Rep. Horn gives agencies 'F' for Y2K work

The Clinton administration's overall grade for handling the Year 2000 problem dropped to an F in the quarter ended May 15, according to a report card issued today by a House Republican.

The Clinton administration's overall grade for handling the Year 2000 problem dropped to an F in the quarter ended May 15, according to a report card issued today by a House Republican.

AgencyFeb. 15May 15

SSAAA+

GSACA-

FEMAD-A-

NSFAA-

CommerceBB

SBABB

NASADB

NRCC-B

TreasuryDC

HUDBC

LaborFC

VAAC

OPMBC-

InteriorC-C-

AgricultureBD

DODFD

JusticeC-D

EducationFD

EPABF

StateFF

HHSDF

EnergyD-F

TransportationFF

AIDD-F

OverallD-F

Rep. Steve Horn (R-Calif.), chairman of the House Subcommittee on Government Management, Information and Technology, called agencies' performance on fixing the problem "dismal" and called on President Clinton to heighten awareness of the problem through a national address. "He's got to make a fireside chat on it," Horn said.

On Feb. 15, Horn gave an overall grade of D- to the 24 agencies that the subcommittee follows.

Horn, a former college president and professor, said subcommittee staff members based Year 2000 grades on information that had been submitted by the agencies. "This is not our data that we based it on," he said. "We based it on agency self-reporting."

At the top of Horn's federal Year 2000 report card was the Social Security Administration, which increased its grade from an A in the quarter ended Feb. 15 to an A+ in the quarter ended May 15. The General Services Administration, the Federal Emergency Management Agency and the National Science Foundation all earned an A-.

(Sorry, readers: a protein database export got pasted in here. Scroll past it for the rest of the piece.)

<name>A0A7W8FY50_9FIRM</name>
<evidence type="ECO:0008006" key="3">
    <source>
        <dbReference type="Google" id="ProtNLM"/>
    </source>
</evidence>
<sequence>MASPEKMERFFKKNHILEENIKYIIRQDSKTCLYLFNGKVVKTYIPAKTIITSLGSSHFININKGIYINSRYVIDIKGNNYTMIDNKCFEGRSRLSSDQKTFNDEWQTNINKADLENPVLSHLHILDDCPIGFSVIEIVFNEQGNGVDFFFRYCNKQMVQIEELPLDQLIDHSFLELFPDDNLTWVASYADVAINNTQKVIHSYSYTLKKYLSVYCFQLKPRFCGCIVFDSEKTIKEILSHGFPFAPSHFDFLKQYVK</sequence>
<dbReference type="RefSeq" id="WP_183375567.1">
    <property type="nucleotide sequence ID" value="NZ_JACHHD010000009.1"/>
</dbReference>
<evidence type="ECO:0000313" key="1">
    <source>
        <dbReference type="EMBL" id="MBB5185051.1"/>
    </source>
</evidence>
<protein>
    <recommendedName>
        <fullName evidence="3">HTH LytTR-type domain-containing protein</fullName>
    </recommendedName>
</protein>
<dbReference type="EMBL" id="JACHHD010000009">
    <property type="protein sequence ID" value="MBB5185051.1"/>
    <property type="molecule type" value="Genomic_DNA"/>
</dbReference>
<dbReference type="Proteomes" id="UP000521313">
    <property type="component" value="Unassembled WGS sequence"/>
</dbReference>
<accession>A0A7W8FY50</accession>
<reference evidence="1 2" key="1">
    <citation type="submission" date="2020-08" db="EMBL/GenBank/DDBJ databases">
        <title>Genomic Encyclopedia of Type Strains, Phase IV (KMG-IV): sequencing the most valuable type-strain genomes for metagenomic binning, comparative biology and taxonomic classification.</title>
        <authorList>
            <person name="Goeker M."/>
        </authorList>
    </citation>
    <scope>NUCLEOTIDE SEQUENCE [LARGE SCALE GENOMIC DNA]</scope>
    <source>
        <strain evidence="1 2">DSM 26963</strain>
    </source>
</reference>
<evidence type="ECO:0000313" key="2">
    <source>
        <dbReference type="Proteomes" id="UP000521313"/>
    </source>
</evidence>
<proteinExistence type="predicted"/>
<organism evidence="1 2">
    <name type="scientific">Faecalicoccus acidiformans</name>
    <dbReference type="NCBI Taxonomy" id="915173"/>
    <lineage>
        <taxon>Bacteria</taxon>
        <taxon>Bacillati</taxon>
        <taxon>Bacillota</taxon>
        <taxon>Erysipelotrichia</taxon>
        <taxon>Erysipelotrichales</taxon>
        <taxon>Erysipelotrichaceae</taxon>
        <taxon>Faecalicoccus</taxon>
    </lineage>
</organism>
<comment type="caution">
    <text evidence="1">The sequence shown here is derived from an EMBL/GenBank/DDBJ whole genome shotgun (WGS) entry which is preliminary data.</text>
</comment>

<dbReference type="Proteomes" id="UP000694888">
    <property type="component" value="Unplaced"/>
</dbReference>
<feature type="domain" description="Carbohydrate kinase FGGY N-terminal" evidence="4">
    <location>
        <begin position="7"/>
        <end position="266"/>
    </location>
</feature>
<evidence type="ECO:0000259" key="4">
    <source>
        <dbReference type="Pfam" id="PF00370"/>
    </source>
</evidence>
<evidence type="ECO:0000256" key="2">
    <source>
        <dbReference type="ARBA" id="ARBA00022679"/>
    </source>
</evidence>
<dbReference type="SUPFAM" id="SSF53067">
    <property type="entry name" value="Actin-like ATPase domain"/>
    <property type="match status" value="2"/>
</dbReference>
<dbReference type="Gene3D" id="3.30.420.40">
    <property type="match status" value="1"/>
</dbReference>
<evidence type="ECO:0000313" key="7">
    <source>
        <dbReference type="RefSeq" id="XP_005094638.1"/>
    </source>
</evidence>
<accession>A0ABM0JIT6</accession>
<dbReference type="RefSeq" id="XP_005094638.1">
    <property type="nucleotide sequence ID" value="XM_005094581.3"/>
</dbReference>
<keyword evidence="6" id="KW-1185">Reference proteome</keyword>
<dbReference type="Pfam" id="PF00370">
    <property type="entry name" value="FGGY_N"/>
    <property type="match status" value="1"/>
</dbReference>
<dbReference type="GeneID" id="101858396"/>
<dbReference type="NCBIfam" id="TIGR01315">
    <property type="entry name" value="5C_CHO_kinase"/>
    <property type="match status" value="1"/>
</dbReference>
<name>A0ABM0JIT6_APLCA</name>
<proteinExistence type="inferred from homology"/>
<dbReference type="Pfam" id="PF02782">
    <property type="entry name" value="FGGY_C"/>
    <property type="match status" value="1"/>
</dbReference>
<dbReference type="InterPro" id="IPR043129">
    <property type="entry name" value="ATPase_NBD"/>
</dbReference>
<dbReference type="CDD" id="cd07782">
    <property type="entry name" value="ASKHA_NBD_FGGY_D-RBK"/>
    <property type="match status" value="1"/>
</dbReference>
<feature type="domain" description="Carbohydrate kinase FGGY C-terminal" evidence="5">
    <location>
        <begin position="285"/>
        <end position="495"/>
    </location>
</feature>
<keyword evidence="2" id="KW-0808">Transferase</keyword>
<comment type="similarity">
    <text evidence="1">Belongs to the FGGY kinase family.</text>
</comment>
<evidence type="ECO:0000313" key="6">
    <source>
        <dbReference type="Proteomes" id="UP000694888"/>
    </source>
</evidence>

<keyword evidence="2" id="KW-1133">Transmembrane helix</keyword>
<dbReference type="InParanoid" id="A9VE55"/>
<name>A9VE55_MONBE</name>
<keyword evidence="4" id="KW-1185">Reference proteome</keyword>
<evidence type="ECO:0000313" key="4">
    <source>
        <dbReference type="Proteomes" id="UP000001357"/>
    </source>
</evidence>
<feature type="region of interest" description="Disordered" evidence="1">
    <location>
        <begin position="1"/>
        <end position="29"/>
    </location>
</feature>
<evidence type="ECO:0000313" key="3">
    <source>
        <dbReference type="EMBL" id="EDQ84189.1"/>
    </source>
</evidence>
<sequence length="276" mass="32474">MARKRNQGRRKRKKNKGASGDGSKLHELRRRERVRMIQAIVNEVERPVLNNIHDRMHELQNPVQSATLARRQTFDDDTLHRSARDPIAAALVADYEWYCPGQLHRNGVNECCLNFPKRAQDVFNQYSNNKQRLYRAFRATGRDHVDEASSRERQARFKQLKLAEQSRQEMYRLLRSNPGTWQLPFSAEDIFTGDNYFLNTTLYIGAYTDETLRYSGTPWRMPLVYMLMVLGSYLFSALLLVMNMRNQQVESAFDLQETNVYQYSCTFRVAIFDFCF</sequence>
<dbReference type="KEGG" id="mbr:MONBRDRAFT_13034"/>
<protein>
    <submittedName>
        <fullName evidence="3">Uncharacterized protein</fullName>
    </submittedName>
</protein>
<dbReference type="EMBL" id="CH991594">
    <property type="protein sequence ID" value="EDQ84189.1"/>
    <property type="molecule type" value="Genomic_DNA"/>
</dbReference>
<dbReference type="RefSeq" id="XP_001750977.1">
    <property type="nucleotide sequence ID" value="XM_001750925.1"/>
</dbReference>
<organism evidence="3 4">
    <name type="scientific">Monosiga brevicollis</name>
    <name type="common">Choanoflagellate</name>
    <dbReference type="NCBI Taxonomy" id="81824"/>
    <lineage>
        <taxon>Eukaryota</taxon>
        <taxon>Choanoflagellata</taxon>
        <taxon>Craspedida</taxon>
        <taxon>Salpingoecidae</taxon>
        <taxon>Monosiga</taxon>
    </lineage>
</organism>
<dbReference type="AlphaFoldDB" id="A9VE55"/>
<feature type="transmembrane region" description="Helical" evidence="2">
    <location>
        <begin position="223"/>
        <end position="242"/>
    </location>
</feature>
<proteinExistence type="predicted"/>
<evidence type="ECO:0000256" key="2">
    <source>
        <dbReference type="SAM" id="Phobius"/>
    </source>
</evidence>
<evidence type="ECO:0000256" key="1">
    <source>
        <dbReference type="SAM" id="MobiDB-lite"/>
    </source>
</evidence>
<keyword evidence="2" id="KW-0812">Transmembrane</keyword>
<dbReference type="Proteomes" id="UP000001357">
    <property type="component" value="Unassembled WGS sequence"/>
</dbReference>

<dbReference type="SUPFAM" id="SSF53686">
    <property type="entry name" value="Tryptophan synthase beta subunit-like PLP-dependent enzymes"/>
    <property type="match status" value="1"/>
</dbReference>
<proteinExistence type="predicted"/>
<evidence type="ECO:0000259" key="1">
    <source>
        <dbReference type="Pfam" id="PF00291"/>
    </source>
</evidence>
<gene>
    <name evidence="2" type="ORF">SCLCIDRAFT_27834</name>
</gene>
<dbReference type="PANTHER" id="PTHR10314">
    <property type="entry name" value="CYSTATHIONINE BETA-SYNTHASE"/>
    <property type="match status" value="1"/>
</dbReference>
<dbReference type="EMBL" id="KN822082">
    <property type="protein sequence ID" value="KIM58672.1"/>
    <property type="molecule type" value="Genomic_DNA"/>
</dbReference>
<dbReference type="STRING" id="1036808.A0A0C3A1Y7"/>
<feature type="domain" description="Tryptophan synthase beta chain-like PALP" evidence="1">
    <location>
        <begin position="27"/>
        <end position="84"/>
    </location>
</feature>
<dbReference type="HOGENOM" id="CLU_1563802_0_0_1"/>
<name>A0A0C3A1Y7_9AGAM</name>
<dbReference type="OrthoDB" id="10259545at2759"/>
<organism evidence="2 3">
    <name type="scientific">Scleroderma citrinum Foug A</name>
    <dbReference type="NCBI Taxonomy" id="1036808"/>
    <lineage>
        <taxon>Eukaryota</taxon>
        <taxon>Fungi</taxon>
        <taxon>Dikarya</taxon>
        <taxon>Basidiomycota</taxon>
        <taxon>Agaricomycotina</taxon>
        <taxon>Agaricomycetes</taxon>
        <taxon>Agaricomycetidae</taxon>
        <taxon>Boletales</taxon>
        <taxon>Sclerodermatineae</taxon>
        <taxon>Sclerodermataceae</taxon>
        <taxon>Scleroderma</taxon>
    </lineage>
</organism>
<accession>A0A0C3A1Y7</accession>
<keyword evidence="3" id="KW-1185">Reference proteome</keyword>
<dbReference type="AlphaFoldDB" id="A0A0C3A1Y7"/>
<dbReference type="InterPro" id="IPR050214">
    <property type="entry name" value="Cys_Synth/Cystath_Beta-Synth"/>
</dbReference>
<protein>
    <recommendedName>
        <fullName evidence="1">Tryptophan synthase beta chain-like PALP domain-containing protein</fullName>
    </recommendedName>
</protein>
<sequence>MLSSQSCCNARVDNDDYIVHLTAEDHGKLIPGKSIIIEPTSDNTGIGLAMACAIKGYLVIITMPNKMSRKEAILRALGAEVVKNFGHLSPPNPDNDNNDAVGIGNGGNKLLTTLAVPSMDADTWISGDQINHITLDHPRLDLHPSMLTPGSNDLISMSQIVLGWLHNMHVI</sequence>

Six of the 24 agencies Horn graded earned failing grades: the Environmental Protection Agency, which dropped from a B in the previous quarter; the State Department; the Department of Health and Human Services; the Energy Department; the Transportation Department; and the Agency for International Development.

Horn's subcommittee based agencies' grades on the percentage of mission-critical systems that agencies have reprogrammed to be Year 2000-compliant as well as the percentage of systems that agencies said they would have Year 2000-compliant by March 1999. Criteria such as attention to Year 2000 contingency plans, telecommunication systems, embedded computer chips and data exchanges with other organizations also were factored into the grades.

The Defense Department, which is expected to spend nearly $1.9 billion fixing its Year 2000 problem, improved its grade from an F to a D. The Treasury Department, which will spend close to $1.4 billion on Year 2000, improved from a D to a C.

As of this morning, subcommittee staff members had not briefed administration officials on the grades.

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